Owasso Kids For Christ Sues Owasso Public Schools, Claiming Censorship And Discrimination

Religious Youth Group Sues School District Over Alleged Censorship

A religious student group has filed suit in federal court against Oklahoma's Owasso Public Schools, claiming that the district has violated the group's First and Fourteenth Amendment rights.

Owasso Kids for Christ, a youth bible club, meets weekly at Northeast Elementary before the school day starts. The group, with representative help from the Alliance Defense Fund, is arguing that OPS is denying them of their rights to free speech and exercise and rights to due process and equal protection by no longer permitting the students to promote their events at school through materials like flyers.

The lawsuit claims that "the overbreadth of the district's policy and practice chills the speech of community groups who seek to engage in private religious expression" by taking part in community activities and distributing materials.

The lawsuit stems from an April incident in which club members wanted to send their peers home with a flyer that contained the phrase, "Reaching the world for Christ!" -- a phrase that district Superintendent Clark Ogilvie said violated district policies, World Net Daily reports.

In a statement Tuesday, Ogilvie says "the issue has been misconstrued and taken out of context," noting that the district has not denied access to religious groups in schools, but that those groups must follow school guidelines and policies.

The general district policy notes that "no literature will be distributed that contains primarily religious, objectionable, or political overtones which may be beneficial to any particular group or business at the expense of others," according to the OPS website. The suit claims that Ogilvie said the policy aims to keep "bad clubs" like the Ku Klux Klan out of Owasso schools.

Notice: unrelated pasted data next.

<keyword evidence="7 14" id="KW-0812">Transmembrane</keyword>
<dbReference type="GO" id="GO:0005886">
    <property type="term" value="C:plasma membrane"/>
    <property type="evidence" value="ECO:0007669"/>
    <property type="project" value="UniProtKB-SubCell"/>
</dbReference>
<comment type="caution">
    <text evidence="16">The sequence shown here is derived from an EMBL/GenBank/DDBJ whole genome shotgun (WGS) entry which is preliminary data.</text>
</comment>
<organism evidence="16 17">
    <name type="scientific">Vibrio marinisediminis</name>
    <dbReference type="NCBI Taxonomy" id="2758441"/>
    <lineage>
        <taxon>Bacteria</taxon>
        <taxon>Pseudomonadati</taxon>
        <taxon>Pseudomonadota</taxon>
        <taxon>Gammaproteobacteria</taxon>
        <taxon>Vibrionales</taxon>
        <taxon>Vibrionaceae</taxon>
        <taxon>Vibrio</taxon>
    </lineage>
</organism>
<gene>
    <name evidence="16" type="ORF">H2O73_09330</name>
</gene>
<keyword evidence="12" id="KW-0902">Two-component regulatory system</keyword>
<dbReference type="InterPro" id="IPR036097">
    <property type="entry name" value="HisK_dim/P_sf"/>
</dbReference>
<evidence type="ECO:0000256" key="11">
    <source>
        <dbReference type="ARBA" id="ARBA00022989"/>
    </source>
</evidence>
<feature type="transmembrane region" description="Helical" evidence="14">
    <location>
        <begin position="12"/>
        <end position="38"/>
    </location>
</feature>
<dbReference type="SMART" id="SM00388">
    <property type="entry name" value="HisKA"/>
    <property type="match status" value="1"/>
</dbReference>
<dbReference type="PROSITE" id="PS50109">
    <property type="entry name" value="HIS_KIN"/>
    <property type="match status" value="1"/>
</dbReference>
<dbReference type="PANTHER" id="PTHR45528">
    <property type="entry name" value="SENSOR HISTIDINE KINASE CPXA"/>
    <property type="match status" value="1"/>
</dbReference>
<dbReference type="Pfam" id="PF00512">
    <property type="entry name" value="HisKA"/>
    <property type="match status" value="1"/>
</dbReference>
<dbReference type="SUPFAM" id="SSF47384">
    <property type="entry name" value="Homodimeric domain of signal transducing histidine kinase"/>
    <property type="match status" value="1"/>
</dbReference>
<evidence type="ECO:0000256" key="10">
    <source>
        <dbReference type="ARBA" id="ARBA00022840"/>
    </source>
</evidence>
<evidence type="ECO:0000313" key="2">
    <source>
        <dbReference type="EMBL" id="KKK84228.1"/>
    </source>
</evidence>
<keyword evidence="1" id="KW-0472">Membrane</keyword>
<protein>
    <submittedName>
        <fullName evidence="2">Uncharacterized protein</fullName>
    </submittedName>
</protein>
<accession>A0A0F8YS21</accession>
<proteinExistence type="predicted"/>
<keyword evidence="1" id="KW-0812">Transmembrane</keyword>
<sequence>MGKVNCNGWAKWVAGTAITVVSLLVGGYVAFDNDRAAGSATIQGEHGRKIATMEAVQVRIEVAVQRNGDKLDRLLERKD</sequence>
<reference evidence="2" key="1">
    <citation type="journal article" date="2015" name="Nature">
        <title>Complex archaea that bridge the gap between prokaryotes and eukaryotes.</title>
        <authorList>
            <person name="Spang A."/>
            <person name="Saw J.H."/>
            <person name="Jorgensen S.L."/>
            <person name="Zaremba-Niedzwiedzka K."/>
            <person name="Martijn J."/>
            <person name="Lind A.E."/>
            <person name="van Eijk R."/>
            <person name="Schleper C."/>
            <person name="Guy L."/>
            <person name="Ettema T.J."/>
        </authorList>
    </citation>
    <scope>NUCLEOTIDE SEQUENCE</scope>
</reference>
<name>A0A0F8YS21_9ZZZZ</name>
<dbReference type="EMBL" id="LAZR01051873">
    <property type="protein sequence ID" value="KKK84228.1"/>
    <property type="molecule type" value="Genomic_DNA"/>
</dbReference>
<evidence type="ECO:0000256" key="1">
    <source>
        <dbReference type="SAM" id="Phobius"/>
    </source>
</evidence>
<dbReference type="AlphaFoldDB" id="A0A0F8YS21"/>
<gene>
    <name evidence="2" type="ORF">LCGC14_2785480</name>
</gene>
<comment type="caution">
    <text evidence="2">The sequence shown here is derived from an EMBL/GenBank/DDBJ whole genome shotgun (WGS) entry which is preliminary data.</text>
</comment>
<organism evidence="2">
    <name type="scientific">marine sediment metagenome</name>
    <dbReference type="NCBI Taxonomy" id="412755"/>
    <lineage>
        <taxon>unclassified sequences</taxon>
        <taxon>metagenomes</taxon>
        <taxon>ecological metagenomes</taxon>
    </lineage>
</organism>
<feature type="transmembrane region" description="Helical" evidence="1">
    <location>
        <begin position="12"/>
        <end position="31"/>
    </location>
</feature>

Under the student section of district policy, however, the manual notes that "the distribution of written material shall not be restricted or denied solely because of the political, religious, or philosophical content of the material."

The allowing of such activities to impressionable elementary students during the regular school day and while school is in session would certainly raise the issue as to endorsement of religion," the attorney wrote. "In fact, it is difficult to see how an elementary student could discern that [Kids for Christ] is not endorsed by the school district when such activities on behalf of [Kids for Christ] would be occurring by the school district to a captive elementary student audience."

Still, the group argues in court documents that organizations like the Boy Scouts, Girl Scouts and YMCA are allowed to distribute promotional materials and can take part in an open house and use the school's public address system -- access that was denied to Owasso Kids for Christ.

"The school district cannot engage in that type of discriminatory behavior," ADF attorney Matt Sharp told KOKI Fox 23. "The school has to remain neutral in all of this, it can't pick and choose which group it likes or doesn't like based on the religious content or viewpoint of their message."

The lawsuit also seeks a ruling that declares OPS' policy unconstitutional.

Last month, a federal appeals court in California ruled that San Diego-area math teacher Bradley Johnson does not have the constitutional right to display banners referring to God in his classroom. And in a federal lawsuit filed in April, 16-year-old Rhode Island student Jessica Ahlquist fought to take down a prayer mural from the auditorium of her high school.

Read the full court document here:

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